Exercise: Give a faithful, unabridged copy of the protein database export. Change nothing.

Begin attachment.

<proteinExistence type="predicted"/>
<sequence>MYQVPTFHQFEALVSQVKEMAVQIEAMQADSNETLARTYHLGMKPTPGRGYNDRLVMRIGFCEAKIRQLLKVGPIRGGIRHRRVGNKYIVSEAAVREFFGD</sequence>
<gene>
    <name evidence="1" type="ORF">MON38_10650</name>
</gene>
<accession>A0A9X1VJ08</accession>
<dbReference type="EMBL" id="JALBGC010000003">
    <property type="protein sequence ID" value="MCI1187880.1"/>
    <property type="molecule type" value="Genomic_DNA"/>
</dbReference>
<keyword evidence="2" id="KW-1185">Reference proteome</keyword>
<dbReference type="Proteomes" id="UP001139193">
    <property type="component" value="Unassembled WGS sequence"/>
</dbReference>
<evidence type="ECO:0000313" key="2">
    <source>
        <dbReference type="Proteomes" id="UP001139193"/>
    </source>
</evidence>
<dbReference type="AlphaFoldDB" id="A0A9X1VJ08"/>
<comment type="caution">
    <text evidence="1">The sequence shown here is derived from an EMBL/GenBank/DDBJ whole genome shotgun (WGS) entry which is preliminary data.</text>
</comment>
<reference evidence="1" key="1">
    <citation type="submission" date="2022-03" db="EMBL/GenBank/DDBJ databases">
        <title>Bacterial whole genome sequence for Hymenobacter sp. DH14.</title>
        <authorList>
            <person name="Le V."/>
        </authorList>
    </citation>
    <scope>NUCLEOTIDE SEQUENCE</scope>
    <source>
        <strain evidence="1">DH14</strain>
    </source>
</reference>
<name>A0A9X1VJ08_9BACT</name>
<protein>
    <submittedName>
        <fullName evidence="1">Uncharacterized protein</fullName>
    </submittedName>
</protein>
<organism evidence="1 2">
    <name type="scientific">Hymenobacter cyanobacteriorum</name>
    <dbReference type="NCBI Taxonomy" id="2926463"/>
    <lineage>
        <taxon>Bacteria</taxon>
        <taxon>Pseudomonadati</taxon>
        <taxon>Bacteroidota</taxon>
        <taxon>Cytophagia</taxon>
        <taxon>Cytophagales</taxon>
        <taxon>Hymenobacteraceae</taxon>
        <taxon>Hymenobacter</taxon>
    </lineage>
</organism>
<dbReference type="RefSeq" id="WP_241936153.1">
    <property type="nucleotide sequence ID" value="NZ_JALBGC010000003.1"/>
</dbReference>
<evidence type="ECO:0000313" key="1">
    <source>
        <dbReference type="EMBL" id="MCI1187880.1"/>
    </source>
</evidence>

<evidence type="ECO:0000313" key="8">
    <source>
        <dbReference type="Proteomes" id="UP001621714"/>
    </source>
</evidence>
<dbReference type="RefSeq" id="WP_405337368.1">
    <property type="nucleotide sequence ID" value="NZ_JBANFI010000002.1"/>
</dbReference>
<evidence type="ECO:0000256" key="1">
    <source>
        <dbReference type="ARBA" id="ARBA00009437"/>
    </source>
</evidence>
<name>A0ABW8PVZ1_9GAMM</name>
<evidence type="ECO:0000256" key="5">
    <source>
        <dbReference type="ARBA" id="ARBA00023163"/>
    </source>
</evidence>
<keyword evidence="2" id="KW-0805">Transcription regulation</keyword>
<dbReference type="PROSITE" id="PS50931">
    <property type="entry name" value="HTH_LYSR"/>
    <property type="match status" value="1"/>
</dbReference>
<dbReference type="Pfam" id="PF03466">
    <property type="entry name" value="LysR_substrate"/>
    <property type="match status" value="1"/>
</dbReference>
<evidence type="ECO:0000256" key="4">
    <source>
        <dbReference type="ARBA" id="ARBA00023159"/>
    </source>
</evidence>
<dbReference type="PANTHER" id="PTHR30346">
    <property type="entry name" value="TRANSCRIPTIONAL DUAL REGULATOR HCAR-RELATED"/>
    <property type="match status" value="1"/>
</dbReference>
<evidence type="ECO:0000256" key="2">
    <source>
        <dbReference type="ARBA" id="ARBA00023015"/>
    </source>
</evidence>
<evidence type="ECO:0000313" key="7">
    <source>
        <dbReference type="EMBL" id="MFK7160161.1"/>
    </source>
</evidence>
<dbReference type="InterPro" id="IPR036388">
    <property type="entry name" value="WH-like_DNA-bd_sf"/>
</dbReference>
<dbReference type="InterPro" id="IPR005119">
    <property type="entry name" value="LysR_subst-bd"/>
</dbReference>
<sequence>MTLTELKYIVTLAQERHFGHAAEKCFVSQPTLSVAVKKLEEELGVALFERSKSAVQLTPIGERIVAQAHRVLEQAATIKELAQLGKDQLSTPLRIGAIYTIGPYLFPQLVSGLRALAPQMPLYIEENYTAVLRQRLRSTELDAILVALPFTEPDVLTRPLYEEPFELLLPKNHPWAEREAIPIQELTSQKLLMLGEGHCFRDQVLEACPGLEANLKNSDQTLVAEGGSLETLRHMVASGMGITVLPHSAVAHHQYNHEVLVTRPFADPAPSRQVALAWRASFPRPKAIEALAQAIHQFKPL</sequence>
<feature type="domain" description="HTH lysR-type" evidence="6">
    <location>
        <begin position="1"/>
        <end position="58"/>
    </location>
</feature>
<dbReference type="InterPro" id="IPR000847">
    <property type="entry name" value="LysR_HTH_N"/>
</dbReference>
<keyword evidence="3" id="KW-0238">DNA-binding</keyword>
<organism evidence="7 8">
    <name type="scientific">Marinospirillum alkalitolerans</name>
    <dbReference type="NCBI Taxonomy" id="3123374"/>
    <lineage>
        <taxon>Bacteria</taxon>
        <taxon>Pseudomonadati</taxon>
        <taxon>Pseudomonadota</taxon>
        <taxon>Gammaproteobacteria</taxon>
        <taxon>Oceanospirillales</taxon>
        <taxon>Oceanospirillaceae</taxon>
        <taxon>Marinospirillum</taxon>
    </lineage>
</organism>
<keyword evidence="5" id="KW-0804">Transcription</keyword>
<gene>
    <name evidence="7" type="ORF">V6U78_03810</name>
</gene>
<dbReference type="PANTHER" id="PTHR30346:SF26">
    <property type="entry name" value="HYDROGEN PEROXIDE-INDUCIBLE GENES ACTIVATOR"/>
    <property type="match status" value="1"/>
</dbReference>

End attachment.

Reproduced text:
<proteinExistence type="predicted"/>
<sequence>MYQVPTFHQFEALVSQVKEMAVQIEAMQADSNETLARTYHLGMKPTPGRGYNDRLVMRIGFCEAKIRQLLKVGPIRGGIRHRRVGNKYIVSEAAVREFFGD</sequence>
<gene>
    <name evidence="1" type="ORF">MON38_10650</name>
</gene>
<accession>A0A9X1VJ08</accession>
<dbReference type="EMBL" id="JALBGC010000003">
    <property type="protein sequence ID" value="MCI1187880.1"/>
    <property type="molecule type" value="Genomic_DNA"/>
</dbReference>
<keyword evidence="2" id="KW-1185">Reference proteome</keyword>
<dbReference type="Proteomes" id="UP001139193">
    <property type="component" value="Unassembled WGS sequence"/>
</dbReference>
<evidence type="ECO:0000313" key="2">
    <source>
        <dbReference type="Proteomes" id="UP001139193"/>
    </source>
</evidence>
<dbReference type="AlphaFoldDB" id="A0A9X1VJ08"/>
<comment type="caution">
    <text evidence="1">The sequence shown here is derived from an EMBL/GenBank/DDBJ whole genome shotgun (WGS) entry which is preliminary data.</text>
</comment>
<reference evidence="1" key="1">
    <citation type="submission" date="2022-03" db="EMBL/GenBank/DDBJ databases">
        <title>Bacterial whole genome sequence for Hymenobacter sp. DH14.</title>
        <authorList>
            <person name="Le V."/>
        </authorList>
    </citation>
    <scope>NUCLEOTIDE SEQUENCE</scope>
    <source>
        <strain evidence="1">DH14</strain>
    </source>
</reference>
<name>A0A9X1VJ08_9BACT</name>
<protein>
    <submittedName>
        <fullName evidence="1">Uncharacterized protein</fullName>
    </submittedName>
</protein>
<organism evidence="1 2">
    <name type="scientific">Hymenobacter cyanobacteriorum</name>
    <dbReference type="NCBI Taxonomy" id="2926463"/>
    <lineage>
        <taxon>Bacteria</taxon>
        <taxon>Pseudomonadati</taxon>
        <taxon>Bacteroidota</taxon>
        <taxon>Cytophagia</taxon>
        <taxon>Cytophagales</taxon>
        <taxon>Hymenobacteraceae</taxon>
        <taxon>Hymenobacter</taxon>
    </lineage>
</organism>
<dbReference type="RefSeq" id="WP_241936153.1">
    <property type="nucleotide sequence ID" value="NZ_JALBGC010000003.1"/>
</dbReference>
<evidence type="ECO:0000313" key="1">
    <source>
        <dbReference type="EMBL" id="MCI1187880.1"/>
    </source>
</evidence>

<evidence type="ECO:0000313" key="8">
    <source>
        <dbReference type="Proteomes" id="UP001621714"/>
    </source>
</evidence>
<dbReference type="RefSeq" id="WP_405337368.1">
    <property type="nucleotide sequence ID" value="NZ_JBANFI010000002.1"/>
</dbReference>
<evidence type="ECO:0000256" key="1">
    <source>
        <dbReference type="ARBA" id="ARBA00009437"/>
    </source>
</evidence>
<name>A0ABW8PVZ1_9GAMM</name>
<evidence type="ECO:0000256" key="5">
    <source>
        <dbReference type="ARBA" id="ARBA00023163"/>
    </source>
</evidence>
<keyword evidence="2" id="KW-0805">Transcription regulation</keyword>
<dbReference type="PROSITE" id="PS50931">
    <property type="entry name" value="HTH_LYSR"/>
    <property type="match status" value="1"/>
</dbReference>
<dbReference type="Pfam" id="PF03466">
    <property type="entry name" value="LysR_substrate"/>
    <property type="match status" value="1"/>
</dbReference>
<evidence type="ECO:0000256" key="4">
    <source>
        <dbReference type="ARBA" id="ARBA00023159"/>
    </source>
</evidence>
<dbReference type="PANTHER" id="PTHR30346">
    <property type="entry name" value="TRANSCRIPTIONAL DUAL REGULATOR HCAR-RELATED"/>
    <property type="match status" value="1"/>
</dbReference>
<evidence type="ECO:0000256" key="2">
    <source>
        <dbReference type="ARBA" id="ARBA00023015"/>
    </source>
</evidence>
<evidence type="ECO:0000313" key="7">
    <source>
        <dbReference type="EMBL" id="MFK7160161.1"/>
    </source>
</evidence>
<dbReference type="InterPro" id="IPR036388">
    <property type="entry name" value="WH-like_DNA-bd_sf"/>
</dbReference>
<dbReference type="InterPro" id="IPR005119">
    <property type="entry name" value="LysR_subst-bd"/>
</dbReference>
<sequence>MTLTELKYIVTLAQERHFGHAAEKCFVSQPTLSVAVKKLEEELGVALFERSKSAVQLTPIGERIVAQAHRVLEQAATIKELAQLGKDQLSTPLRIGAIYTIGPYLFPQLVSGLRALAPQMPLYIEENYTAVLRQRLRSTELDAILVALPFTEPDVLTRPLYEEPFELLLPKNHPWAEREAIPIQELTSQKLLMLGEGHCFRDQVLEACPGLEANLKNSDQTLVAEGGSLETLRHMVASGMGITVLPHSAVAHHQYNHEVLVTRPFADPAPSRQVALAWRASFPRPKAIEALAQAIHQFKPL</sequence>
<feature type="domain" description="HTH lysR-type" evidence="6">
    <location>
        <begin position="1"/>
        <end position="58"/>
    </location>
</feature>
<dbReference type="InterPro" id="IPR000847">
    <property type="entry name" value="LysR_HTH_N"/>
</dbReference>
<keyword evidence="3" id="KW-0238">DNA-binding</keyword>
<organism evidence="7 8">
    <name type="scientific">Marinospirillum alkalitolerans</name>
    <dbReference type="NCBI Taxonomy" id="3123374"/>
    <lineage>
        <taxon>Bacteria</taxon>
        <taxon>Pseudomonadati</taxon>
        <taxon>Pseudomonadota</taxon>
        <taxon>Gammaproteobacteria</taxon>
        <taxon>Oceanospirillales</taxon>
        <taxon>Oceanospirillaceae</taxon>
        <taxon>Marinospirillum</taxon>
    </lineage>
</organism>
<keyword evidence="5" id="KW-0804">Transcription</keyword>
<gene>
    <name evidence="7" type="ORF">V6U78_03810</name>
</gene>
<dbReference type="PANTHER" id="PTHR30346:SF26">
    <property type="entry name" value="HYDROGEN PEROXIDE-INDUCIBLE GENES ACTIVATOR"/>
    <property type="match status" value="1"/>
</dbReference>